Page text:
Tim Hirschfeld, BSc
Psychotropic Substances Research Group, Charité Universitätsmedizin, Berlin
How it feels to be on: Psilocybin, Lysergic Acid Diethylamide (LSD), Salvia Divinorum, Dimethyltryptamine (DMT) or Ketamine
Altered states of consciousness induced by psychoactive substances constitute a research opportunity to relate changes in phenomenological states to underlying biophysical mechanisms. We performed linear meta-regression analyses on psychometric data to establish dose-response relationships for the effects induced by the administration of Psilocybin, Lysergic Acid Diethylamide (LSD), Salvia Divinorum, Dimethyltryptamine (DMT) and Ketamine. The present analyses are based on data collected in the Altered States Database (Schmidt & Berkemeyer, 2018), which contains psychometric data extracted from articles published in MEDLINE-listed journals until 2019. The utilized data were assessed with the Hallucinogen Rating Scale (Strassman, 1994) and both versions of the Altered States of Consciousness Rating Scale: 5D-ASC (Dittrich et al., 2006, 2010) and 11D-ASC (Studerus et al., 2010). The Robust Variance Estimation Framework by Hedges et al. (2010) was used to account for small sample sizes and dependent effect sizes, as implemented in the R package robumeta. Regression analyses for dose-response relationships were conducted for each dimension/factor of the given questionnaires allowing simple visualization in spider plots. Subjective experiences are not only determined by dosage, but also by individual differences and environmental factors, therefore the utilized data do not necessarily generalize to recreational usage, as data stem from laboratory experiments. Nevertheless, these results could serve as a general reference when the assessed substances are used in experimental or clinical research to compare expected and observed subjective experiences in study participants.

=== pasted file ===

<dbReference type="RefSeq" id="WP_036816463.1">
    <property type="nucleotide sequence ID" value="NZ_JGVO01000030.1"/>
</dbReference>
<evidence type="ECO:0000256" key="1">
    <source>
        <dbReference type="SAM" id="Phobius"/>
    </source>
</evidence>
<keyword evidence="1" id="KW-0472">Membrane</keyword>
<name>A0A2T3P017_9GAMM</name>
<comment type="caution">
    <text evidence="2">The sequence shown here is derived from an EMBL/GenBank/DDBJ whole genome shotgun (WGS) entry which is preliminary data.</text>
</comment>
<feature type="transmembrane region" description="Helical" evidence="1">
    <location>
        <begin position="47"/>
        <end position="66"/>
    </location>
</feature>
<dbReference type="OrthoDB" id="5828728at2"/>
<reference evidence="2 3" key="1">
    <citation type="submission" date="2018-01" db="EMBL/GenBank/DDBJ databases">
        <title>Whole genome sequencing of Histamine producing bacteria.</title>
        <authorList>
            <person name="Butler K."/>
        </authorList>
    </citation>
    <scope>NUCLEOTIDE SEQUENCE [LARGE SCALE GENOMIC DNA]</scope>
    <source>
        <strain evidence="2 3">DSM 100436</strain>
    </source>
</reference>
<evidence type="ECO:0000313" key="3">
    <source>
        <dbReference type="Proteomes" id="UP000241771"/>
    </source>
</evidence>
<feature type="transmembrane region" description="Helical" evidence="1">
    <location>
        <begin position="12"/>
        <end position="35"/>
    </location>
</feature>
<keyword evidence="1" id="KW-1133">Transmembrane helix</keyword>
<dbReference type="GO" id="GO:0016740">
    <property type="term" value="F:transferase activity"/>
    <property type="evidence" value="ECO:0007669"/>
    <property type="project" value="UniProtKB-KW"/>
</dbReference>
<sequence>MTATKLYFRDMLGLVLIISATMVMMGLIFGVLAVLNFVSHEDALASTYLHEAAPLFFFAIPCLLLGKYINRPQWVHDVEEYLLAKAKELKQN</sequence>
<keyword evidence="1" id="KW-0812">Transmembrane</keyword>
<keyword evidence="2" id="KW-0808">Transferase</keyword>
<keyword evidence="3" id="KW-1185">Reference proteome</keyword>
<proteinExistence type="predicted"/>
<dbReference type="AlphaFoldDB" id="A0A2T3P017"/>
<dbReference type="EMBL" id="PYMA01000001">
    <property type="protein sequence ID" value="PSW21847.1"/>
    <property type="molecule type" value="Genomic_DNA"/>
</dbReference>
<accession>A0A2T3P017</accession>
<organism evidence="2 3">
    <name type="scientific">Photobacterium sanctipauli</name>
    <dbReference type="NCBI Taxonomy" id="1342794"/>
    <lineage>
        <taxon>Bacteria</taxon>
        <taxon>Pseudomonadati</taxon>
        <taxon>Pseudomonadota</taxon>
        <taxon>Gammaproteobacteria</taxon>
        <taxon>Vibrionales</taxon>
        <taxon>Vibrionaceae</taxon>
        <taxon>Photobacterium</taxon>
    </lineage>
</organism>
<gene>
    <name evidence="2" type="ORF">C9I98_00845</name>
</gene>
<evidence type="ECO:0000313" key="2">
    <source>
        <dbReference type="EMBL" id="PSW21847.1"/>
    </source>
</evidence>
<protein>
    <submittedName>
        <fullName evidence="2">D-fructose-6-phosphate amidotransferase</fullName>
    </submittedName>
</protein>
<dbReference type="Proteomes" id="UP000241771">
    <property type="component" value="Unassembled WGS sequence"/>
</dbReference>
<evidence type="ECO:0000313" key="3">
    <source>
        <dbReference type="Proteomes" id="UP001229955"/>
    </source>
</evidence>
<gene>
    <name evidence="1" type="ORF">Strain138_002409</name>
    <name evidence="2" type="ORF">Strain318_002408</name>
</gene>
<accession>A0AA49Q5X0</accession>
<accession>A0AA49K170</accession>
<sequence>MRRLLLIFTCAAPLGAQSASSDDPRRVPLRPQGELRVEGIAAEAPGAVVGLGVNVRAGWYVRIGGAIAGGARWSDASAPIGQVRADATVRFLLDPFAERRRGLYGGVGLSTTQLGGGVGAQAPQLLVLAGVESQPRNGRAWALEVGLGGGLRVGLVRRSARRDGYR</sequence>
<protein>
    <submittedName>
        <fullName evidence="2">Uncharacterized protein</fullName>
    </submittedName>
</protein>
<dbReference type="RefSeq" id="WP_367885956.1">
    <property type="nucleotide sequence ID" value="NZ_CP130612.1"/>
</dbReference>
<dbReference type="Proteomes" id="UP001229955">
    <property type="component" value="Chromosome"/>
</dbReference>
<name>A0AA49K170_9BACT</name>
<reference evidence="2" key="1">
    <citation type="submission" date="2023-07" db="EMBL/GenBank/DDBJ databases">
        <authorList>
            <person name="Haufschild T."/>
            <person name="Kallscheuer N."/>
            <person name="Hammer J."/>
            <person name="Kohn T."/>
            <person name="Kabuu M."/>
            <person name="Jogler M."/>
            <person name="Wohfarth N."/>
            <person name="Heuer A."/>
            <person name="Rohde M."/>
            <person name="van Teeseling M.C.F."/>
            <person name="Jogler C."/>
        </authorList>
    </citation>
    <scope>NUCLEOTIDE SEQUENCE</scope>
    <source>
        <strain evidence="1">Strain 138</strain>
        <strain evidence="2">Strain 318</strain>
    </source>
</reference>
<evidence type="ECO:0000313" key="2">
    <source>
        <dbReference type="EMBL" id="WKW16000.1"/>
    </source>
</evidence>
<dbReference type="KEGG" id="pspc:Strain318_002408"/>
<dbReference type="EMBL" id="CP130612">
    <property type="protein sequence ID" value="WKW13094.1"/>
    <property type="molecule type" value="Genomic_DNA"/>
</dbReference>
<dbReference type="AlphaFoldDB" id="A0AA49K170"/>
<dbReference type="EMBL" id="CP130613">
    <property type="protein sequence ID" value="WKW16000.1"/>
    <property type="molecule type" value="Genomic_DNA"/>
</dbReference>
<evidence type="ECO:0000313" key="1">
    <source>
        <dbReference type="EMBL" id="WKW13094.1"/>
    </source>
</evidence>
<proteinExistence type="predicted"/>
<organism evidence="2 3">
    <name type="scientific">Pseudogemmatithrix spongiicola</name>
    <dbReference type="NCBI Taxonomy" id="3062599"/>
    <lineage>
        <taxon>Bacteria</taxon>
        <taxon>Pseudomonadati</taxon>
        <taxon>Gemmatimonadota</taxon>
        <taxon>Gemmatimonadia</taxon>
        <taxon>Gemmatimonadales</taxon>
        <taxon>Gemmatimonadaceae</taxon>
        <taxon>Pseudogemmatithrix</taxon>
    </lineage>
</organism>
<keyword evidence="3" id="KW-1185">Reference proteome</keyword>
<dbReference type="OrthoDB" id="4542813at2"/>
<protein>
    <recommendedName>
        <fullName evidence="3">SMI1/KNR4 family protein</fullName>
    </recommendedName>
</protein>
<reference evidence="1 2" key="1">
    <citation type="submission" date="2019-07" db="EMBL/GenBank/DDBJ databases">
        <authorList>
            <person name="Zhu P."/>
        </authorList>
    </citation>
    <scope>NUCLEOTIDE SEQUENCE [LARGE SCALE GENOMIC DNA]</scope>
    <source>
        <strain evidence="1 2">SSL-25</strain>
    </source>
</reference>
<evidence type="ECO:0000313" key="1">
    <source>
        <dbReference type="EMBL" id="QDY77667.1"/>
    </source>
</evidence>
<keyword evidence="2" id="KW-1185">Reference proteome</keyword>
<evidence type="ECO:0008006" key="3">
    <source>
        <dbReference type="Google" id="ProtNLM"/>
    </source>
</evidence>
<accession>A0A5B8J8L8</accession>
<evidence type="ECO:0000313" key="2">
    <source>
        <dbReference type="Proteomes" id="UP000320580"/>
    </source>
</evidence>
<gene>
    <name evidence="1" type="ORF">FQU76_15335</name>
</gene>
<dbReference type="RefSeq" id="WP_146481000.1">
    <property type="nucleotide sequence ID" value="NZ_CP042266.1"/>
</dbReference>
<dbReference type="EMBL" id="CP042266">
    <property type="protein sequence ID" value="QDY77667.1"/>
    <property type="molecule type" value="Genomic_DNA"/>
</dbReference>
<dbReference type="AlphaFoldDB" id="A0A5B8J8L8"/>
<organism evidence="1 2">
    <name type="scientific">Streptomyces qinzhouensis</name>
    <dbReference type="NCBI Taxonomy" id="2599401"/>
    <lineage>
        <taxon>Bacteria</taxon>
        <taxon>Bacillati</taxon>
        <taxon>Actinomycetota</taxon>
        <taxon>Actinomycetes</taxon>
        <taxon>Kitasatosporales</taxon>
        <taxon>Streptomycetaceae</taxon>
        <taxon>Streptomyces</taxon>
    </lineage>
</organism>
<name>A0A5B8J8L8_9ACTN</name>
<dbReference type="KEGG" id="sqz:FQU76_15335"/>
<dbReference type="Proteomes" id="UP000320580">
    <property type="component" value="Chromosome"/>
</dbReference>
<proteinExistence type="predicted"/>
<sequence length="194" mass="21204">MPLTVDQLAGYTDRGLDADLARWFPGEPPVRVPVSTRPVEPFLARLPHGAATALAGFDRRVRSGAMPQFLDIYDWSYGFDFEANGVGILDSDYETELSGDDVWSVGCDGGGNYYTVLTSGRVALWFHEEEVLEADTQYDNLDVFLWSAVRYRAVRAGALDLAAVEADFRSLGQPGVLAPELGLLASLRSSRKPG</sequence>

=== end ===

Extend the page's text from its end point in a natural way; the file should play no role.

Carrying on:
Tim Hirschfeld is a Public Health student at the Berlin School of Public Health and part of the Psychotropic Substances Research Group at the Charité – Universitätsmedizin Berlin. He received his bachelor’s degree in Health Promotion from the University of Applied Sciences in Fulda, after investigating the efficacy of Ayahuasca in patients with major depressive disorder and comorbid mental disorders. His main research interests are the long-term effects of psychedelic substances on the quality of life and harm reduction strategies in recreational substance use.